2002-2007: Downing College, University of Cambridge: MA (Hons) Oriental Studies and Law Starred First in both Part IB and Part II Law.
2005-2006: Facultė de Droit, Universitė de Poitiers, France (ERASMUS exchange). Diplôme d’études juridiques françaises, mention très bien (highest mark).

Position: Professor of Commercial Law, University College London, London (UK)

Professional experience
2017-current: Professor of Commercial Law, University College London, London (UK)
2015-current: Academic Associate, Maitland Chambers
2013-2017: Associate Professor in Law, Oxford University; Fellow and Tutor, St Catherine’s College, Oxford (UK)
2014-2016: Visiting Professor, KU Leuven.
2008-2013: Fellow and College Lecturer in Law, Gonville and Caius College, Cambridge; Affiliated Lecturer and then Newton Trust Lecturer, University of Cambridge, Cambridge (UK)
2007-2008: Research Assistant to the Property, Trust and Family Law Team, Law Commission of England and Wales.

‘Accessory liability’ involves fundamental issues of responsibility, causation and justice. Complications concerning accessories are to be found in every area of the law, whether the defendant’s liability is accessorial to a breach of fiduciary duty, to a breach of contract, or to a tort, for example. But each such area of the law has tended to be examined as a discrete topic, isolated from how accessory liability operates in neighbouring parts of the legal landscape. This book aims to reverse that trend.

The comparative neglect of accessory liability in the law of obligations is both surprising and undeserved. Accessory liability is of great practical importance, and also has a moral core to justify its existence. For example, in his Nobel Lecture, the Russian writer Aleksandr Solzhenitsyn said: ‘And the simple step of a simple courageous man is not to take part in the lie, not to support deceit. Let the lie come into the world, even dominate the world, but not through me’.1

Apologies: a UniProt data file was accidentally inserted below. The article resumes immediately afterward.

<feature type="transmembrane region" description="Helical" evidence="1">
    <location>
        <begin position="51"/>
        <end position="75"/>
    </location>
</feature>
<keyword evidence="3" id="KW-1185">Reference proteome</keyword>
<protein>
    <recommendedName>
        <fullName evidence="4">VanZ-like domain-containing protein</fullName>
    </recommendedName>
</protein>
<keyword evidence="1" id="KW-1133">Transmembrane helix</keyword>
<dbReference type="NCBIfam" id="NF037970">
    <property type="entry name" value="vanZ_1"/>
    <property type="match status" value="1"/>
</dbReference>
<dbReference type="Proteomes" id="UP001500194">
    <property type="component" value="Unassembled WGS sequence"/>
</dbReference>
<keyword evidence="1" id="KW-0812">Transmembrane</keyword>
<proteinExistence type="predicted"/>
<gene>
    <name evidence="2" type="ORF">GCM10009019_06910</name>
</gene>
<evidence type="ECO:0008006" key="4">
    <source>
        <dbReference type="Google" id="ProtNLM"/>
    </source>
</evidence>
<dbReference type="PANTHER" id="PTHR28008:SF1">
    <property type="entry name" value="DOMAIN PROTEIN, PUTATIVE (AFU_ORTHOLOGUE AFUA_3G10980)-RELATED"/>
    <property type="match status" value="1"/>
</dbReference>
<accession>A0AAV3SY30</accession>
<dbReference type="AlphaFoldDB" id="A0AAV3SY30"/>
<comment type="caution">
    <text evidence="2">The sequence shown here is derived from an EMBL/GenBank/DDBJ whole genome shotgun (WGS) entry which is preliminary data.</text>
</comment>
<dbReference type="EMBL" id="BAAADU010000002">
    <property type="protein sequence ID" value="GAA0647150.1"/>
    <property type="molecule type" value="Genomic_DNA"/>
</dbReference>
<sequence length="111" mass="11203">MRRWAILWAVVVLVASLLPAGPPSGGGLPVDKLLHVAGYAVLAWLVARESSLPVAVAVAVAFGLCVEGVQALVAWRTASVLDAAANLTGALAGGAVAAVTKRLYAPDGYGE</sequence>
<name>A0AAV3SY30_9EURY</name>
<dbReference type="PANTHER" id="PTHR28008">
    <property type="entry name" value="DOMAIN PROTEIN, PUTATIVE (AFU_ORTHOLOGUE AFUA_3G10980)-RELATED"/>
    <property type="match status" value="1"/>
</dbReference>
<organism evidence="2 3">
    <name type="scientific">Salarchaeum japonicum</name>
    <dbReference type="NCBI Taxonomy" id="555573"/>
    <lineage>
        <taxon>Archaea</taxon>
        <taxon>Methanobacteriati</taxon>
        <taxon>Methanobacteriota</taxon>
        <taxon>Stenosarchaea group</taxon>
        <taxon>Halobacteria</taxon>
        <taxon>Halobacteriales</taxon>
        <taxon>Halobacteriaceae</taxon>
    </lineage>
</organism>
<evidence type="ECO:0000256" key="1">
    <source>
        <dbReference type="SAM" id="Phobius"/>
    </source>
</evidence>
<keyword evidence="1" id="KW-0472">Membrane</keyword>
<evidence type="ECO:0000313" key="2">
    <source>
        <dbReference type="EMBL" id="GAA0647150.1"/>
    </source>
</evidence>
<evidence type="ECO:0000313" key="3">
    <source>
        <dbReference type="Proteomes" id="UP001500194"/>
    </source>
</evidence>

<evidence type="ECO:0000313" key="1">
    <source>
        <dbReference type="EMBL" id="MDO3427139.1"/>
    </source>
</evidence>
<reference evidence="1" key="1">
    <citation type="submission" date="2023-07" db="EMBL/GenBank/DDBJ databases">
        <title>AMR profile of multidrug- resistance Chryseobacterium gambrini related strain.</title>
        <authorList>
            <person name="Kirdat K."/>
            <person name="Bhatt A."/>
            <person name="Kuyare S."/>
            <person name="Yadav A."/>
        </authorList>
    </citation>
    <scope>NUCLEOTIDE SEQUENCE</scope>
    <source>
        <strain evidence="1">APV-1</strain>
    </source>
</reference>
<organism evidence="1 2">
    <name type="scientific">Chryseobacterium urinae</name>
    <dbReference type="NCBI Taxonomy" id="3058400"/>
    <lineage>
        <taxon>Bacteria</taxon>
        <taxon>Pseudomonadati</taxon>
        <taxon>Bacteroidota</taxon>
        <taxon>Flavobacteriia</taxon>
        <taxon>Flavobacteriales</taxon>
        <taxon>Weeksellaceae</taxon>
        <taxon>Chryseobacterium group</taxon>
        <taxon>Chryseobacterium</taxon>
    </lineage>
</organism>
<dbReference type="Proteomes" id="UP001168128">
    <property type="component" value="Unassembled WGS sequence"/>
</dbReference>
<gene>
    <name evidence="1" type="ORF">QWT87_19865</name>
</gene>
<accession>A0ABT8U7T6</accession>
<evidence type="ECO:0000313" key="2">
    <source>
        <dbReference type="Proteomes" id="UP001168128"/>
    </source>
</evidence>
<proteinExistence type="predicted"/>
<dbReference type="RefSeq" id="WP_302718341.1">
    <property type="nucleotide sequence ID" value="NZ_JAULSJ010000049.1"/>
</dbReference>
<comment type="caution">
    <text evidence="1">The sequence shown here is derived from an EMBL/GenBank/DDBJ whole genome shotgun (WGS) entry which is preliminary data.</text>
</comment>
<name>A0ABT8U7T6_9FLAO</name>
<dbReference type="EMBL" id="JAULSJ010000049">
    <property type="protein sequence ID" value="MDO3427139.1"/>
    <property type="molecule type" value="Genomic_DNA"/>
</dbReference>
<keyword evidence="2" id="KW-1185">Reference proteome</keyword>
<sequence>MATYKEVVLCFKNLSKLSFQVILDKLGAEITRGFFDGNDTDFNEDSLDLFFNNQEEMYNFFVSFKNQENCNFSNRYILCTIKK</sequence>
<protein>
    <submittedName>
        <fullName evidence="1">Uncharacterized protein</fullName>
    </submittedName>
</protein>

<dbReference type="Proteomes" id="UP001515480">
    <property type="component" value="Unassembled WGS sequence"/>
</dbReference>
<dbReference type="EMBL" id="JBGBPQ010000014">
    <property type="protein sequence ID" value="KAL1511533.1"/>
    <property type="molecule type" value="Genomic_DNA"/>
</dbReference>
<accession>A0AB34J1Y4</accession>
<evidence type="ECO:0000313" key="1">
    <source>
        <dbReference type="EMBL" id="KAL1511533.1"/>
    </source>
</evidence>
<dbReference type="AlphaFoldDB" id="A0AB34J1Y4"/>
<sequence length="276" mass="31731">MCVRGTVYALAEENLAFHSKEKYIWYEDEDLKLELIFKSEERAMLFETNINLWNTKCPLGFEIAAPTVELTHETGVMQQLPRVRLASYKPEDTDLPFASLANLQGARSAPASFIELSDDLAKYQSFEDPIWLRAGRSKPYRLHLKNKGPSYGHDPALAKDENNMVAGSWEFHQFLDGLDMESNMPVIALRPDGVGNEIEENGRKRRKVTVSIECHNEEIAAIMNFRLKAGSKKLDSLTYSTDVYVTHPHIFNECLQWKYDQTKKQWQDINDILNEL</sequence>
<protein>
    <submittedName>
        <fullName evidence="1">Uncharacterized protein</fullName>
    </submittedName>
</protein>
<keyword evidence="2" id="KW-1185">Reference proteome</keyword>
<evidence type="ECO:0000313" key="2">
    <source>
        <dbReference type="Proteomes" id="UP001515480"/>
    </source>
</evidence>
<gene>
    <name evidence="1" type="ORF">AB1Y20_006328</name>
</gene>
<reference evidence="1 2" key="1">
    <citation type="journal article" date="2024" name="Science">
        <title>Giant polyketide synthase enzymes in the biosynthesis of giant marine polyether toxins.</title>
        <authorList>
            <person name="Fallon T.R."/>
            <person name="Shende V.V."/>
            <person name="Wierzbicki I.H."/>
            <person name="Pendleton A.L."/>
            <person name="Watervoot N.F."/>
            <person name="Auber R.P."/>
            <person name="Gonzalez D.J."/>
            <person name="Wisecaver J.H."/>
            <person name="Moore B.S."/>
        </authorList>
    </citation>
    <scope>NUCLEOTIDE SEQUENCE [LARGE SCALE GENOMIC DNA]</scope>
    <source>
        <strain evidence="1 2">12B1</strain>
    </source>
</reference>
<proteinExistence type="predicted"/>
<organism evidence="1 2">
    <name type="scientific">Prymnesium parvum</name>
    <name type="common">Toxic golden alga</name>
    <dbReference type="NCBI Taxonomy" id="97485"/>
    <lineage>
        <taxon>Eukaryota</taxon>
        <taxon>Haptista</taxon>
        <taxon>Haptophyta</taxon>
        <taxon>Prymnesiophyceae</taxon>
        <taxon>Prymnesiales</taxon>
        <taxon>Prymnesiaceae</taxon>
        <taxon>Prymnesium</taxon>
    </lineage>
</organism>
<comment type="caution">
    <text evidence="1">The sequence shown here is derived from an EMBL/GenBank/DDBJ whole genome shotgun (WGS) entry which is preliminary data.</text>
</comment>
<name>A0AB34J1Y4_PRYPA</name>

For accessory liability to arise, a ‘primary wrong’ must first be established: this may be the breach of an equitable obligation, breach of contract, or a tort. The person who commits this primary wrong can be called a ‘primary wrongdoer’. It must then be shown that the accessory did something in relation to the primary wrong (the conduct element) and was at fault in some way (the mental element).

In every area of the civil law, instances of accessory liability tend to be subsumed within larger umbrella headings which cover not only accessory liability but also other forms of liability which rest upon different principles: ‘third party liability’ in equity (encompassing recipient liability); the ‘economic torts’ where the primary wrong is a breach of contract; ‘joint tortfeasance’ in tort. These headings are prone to mislead and give rise to confusion. This book argues that it would be better to look across the private law, and have a general heading of ‘accessory liability’. An insistence upon examining the private law by reference to discrete subjects—such as equity, contract and tort—may fail to illuminate the key principles underpinning liability. However, by looking at particular themes in the law of obligations, lessons already learned in analogous areas are more readily assimilated. Accessorial liability regarding a breach of contract seems much more closely related to accessorial liability regarding a breach of fiduciary duty than to the ‘economic tort’ of intentionally causing loss by unlawful means, for example. It is helpful to recognise this explicitly.